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Sylvia Navarrete

In the case of Fermín, stating that his creative experience is fueled by childhood memories is not a commonplace. Fermín was born in Chihuahua. There he simultaneously studied architecture and sculpture: with the second he tried to complement the notions of volume, space, matter, light and shadow, which are applied in the first. Ultimately he won the painting, “almost accidentally,” he observes.


Convinced of the need for public art, Fermín carried out passionate street paintings and devised mural projects. Disenchanted, he sat down at the easel and created semi-abstract landscapes in bluish tones, with levitating characters similar to the compact, flat men of the Belgian painter and draftsman Jean-Michel Folon, very popular in the 1970s.


These are the first steps of a style that in a matter of a few years was found and consolidated. Those naked and limitless landscapes that evoke the great spaces devoid of vegetation of his homeland, reveal a vision deeply rooted in Fermín's memory: “they are the great mantles of Chihuahua, the intimacy, the epidermal contact on the horizon of the sky and of the earth, the sky always below and attached to the earth.”


The characters, in Folon's style, were discreetly eclipsed to let the woman enter the canvases, always archetypal, multiple and unique - she appears in friezes, naked -, silent - her face is never seen - and protective of her.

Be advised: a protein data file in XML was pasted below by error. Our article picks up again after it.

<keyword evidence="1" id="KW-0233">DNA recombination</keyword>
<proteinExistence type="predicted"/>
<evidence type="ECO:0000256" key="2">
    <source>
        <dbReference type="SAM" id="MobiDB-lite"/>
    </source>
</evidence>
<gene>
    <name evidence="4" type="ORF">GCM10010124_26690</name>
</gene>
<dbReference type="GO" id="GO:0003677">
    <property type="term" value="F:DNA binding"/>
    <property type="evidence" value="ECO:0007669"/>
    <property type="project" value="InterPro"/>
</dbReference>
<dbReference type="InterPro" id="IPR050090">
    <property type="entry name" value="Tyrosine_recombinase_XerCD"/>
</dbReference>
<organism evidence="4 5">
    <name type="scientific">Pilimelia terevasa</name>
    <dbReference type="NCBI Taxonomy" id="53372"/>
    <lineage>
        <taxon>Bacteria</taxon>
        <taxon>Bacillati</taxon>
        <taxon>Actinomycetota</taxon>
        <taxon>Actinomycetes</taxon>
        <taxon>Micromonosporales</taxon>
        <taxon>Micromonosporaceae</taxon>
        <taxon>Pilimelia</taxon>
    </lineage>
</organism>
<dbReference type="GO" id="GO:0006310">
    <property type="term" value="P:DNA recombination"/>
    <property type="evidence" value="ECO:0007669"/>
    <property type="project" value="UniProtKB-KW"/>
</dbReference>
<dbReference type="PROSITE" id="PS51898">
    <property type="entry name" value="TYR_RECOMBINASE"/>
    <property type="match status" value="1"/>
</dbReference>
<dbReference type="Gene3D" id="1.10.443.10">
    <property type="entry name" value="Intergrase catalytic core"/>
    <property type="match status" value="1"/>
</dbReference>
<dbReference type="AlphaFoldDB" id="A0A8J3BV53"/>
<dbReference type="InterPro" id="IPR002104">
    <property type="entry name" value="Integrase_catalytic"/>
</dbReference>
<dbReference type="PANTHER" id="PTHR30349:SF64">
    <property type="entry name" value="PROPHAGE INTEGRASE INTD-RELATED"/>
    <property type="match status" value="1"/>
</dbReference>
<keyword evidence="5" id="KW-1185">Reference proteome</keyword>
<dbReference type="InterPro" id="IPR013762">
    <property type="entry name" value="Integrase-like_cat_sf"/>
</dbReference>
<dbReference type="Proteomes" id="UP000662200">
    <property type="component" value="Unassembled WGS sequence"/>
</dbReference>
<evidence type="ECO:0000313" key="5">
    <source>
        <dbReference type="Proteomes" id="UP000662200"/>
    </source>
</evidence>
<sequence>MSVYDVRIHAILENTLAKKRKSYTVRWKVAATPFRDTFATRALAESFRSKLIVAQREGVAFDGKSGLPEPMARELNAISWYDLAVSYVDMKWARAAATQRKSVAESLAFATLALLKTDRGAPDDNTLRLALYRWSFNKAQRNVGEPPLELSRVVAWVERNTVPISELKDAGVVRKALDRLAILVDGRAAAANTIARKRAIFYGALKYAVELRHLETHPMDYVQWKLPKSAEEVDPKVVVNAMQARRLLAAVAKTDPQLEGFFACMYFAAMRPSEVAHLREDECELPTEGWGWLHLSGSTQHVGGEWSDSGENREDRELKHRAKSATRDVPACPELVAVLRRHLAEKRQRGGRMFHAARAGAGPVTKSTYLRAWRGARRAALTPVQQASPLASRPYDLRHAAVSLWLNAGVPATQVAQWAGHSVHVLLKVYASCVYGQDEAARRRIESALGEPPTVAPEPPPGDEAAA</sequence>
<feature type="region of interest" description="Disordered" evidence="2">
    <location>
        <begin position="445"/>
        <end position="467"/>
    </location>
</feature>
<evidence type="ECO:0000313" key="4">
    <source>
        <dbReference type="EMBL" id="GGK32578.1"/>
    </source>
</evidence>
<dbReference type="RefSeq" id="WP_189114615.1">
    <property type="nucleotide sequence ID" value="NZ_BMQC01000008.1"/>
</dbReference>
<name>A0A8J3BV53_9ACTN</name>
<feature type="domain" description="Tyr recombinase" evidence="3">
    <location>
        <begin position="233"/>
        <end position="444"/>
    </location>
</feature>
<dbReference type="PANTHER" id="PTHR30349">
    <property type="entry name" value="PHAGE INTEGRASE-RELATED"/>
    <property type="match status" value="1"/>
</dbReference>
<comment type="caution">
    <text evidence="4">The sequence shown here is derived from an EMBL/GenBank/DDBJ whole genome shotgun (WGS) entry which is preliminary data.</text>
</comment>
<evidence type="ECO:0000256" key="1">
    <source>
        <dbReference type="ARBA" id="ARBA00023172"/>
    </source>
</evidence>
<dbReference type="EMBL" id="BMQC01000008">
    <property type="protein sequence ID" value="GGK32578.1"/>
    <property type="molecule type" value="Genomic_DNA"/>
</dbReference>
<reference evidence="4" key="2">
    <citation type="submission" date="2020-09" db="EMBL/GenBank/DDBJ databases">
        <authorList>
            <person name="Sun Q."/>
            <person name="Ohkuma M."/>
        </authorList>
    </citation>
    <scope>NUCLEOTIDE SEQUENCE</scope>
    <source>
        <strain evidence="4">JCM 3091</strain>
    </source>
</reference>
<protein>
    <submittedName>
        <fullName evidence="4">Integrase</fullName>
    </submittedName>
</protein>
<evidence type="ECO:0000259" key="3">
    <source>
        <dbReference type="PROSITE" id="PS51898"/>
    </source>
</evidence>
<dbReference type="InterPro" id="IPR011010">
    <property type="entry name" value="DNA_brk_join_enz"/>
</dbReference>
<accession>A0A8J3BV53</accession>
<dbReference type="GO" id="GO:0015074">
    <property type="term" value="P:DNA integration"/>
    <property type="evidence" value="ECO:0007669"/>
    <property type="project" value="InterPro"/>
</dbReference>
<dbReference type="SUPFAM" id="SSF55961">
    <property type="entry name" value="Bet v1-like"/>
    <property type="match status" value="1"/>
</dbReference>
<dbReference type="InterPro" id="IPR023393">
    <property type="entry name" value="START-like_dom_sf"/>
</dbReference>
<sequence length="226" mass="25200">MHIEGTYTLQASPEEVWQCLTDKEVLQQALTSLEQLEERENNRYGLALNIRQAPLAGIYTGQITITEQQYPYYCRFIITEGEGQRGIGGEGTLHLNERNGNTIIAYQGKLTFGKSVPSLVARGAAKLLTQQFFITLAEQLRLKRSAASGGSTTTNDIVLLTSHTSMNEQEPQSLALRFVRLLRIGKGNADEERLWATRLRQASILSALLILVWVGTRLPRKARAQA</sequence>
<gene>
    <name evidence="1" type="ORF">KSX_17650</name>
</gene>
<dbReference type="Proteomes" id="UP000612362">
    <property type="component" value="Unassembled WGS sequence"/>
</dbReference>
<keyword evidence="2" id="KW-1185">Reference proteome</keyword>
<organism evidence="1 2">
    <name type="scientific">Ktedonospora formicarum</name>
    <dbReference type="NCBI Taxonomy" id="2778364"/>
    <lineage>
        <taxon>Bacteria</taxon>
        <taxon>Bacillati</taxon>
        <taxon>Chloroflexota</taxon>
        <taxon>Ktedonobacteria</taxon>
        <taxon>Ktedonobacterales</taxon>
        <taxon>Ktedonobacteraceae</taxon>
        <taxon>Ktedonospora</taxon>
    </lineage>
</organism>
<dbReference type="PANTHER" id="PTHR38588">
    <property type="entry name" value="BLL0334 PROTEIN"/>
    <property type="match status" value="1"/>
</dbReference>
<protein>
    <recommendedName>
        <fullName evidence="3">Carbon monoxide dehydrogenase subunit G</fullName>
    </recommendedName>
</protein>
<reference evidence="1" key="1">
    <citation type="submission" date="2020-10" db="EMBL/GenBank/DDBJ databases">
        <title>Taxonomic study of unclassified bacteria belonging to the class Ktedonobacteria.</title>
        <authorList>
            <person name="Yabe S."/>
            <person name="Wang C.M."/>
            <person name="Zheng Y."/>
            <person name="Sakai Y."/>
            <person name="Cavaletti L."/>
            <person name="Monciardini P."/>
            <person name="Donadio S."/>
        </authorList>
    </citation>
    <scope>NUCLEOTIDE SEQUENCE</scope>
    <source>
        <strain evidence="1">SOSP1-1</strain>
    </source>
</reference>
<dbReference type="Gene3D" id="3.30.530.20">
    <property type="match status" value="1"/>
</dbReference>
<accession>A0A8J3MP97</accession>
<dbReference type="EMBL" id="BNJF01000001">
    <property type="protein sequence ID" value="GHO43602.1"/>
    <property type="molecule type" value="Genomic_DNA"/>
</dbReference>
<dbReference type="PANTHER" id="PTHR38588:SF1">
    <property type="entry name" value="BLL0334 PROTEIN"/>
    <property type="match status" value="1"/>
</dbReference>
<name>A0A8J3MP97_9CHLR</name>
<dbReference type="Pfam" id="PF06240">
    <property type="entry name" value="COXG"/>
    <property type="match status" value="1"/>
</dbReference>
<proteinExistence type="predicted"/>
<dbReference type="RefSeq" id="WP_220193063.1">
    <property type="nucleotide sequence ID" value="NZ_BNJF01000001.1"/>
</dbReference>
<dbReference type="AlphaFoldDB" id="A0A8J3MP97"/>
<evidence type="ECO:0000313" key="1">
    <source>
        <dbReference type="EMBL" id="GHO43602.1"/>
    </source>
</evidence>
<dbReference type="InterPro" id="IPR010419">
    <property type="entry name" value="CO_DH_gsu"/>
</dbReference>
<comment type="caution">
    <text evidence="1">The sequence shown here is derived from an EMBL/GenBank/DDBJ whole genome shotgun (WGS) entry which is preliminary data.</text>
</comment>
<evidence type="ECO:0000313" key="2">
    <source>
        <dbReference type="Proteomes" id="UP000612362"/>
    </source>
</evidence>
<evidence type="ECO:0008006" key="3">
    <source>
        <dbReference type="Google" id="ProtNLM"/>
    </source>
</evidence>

The paintings are now structured around new scenes also born from precise memories: the bulls, with the fantastic architecture of the plaza as a theatrical setting, the arena, the attentive woman, the dead bullfighter, the crimson blood; the roosters and the suffocating atmosphere, the infernal shouting of the palenque where life and death, wealth and poverty are played; the angels and the crucified ones of that child “grandmother's son” who grew up in the bosom of the liturgical rites, of the smell of incense, of the altarpieces of the churches visited daily.


Fermín's images, more than narrative (perhaps they become too much so), are atmospheric. Color is one of the most notable protagonists of its language: blood reds – love, death –, velvety or silky yellows – gold, splendor –, smooth nocturnal blues embroidered with constellations, and its counterpart of earthy and sandy ranges. , project the contained passion of that artist who hides the fervor of his desires behind a reserved appearance.


Dreamlike and sensual painting, sometimes explosive, sometimes meditative, of images whose linearity and almost cinematic simplicity are belied by an entire body of nuanced meanings, painting of careful workmanship and deliberate clumsiness, Fermín's work offers an intelligent alternative to the neo-Mexicanist current of these last years.

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